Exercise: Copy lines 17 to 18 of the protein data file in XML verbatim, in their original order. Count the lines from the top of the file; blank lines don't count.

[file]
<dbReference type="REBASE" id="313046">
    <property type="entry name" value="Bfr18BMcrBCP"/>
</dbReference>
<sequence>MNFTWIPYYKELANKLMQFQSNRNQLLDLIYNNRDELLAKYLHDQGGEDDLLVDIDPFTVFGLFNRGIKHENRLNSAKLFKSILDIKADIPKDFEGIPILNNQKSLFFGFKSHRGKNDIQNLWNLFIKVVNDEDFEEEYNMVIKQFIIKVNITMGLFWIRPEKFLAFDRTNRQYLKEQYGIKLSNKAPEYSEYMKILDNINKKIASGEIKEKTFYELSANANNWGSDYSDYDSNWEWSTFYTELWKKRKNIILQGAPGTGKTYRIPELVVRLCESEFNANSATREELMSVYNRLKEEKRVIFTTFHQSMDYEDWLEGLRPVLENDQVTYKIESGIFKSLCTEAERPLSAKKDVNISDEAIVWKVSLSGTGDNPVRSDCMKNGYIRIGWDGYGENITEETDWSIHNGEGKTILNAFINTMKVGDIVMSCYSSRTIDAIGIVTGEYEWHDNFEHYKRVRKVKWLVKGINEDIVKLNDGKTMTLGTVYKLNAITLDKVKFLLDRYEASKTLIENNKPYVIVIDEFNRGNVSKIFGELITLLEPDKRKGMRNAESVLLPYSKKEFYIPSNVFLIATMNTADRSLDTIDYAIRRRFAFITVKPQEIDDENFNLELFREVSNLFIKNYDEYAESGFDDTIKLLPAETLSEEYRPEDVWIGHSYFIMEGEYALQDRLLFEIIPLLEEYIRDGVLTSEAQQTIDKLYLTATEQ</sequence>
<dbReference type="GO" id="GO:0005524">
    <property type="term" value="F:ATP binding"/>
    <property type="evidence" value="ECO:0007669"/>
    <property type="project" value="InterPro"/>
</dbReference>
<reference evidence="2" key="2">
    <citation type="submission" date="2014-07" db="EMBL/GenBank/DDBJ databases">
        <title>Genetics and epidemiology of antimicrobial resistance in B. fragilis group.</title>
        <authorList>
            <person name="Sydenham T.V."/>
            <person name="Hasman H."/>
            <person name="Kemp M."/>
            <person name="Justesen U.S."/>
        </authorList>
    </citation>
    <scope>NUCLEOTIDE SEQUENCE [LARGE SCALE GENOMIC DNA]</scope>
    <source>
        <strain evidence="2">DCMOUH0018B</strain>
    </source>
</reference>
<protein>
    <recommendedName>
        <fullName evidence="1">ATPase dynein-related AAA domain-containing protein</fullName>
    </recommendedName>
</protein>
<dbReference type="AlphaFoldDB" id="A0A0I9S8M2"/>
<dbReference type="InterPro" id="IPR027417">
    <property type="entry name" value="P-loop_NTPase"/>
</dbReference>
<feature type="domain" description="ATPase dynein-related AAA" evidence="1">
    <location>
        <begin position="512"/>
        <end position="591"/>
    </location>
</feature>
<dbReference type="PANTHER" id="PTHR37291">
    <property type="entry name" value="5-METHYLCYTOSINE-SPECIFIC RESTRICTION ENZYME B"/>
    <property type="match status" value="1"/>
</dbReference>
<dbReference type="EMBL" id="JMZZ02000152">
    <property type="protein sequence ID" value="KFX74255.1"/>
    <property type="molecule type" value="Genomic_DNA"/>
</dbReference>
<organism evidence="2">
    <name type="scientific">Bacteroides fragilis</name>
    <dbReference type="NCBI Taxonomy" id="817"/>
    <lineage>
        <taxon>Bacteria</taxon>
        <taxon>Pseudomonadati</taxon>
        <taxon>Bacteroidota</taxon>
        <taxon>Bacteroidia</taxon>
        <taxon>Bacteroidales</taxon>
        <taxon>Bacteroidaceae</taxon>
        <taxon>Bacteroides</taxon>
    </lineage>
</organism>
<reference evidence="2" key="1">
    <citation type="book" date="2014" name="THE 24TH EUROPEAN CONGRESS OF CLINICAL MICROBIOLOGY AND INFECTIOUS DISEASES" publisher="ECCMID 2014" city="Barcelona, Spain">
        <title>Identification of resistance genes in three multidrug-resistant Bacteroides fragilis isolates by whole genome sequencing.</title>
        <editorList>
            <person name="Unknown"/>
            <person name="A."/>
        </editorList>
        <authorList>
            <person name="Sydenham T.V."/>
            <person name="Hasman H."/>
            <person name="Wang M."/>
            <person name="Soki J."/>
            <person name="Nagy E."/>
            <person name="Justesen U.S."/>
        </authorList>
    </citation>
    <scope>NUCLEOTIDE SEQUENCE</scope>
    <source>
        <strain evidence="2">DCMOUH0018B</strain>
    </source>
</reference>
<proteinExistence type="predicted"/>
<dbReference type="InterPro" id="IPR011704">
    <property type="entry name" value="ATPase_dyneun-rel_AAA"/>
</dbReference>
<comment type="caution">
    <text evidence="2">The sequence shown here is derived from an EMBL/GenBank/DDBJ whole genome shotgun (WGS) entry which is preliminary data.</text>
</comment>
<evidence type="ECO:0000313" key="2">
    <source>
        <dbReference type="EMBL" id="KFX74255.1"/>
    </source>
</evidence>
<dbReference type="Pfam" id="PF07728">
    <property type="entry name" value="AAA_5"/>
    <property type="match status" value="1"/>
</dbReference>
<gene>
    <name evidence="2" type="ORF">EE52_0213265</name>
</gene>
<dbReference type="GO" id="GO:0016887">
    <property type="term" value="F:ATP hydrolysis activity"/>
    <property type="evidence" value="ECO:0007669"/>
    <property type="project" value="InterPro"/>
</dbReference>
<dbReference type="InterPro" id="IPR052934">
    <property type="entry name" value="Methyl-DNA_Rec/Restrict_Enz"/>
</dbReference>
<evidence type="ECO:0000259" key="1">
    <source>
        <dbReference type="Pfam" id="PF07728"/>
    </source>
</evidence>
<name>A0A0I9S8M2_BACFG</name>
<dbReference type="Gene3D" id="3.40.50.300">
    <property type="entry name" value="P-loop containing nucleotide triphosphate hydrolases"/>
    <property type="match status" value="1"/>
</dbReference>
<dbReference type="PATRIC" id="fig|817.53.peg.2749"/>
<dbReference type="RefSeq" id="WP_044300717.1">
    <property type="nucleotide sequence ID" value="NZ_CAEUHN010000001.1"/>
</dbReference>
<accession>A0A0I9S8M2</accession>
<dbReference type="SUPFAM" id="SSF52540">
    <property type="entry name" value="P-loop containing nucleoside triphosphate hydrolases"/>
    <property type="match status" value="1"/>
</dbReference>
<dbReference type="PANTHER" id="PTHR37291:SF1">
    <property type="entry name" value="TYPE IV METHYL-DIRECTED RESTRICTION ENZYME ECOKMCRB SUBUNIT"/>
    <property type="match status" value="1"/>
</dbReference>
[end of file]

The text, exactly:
            <person name="Justesen U.S."/>
        </authorList>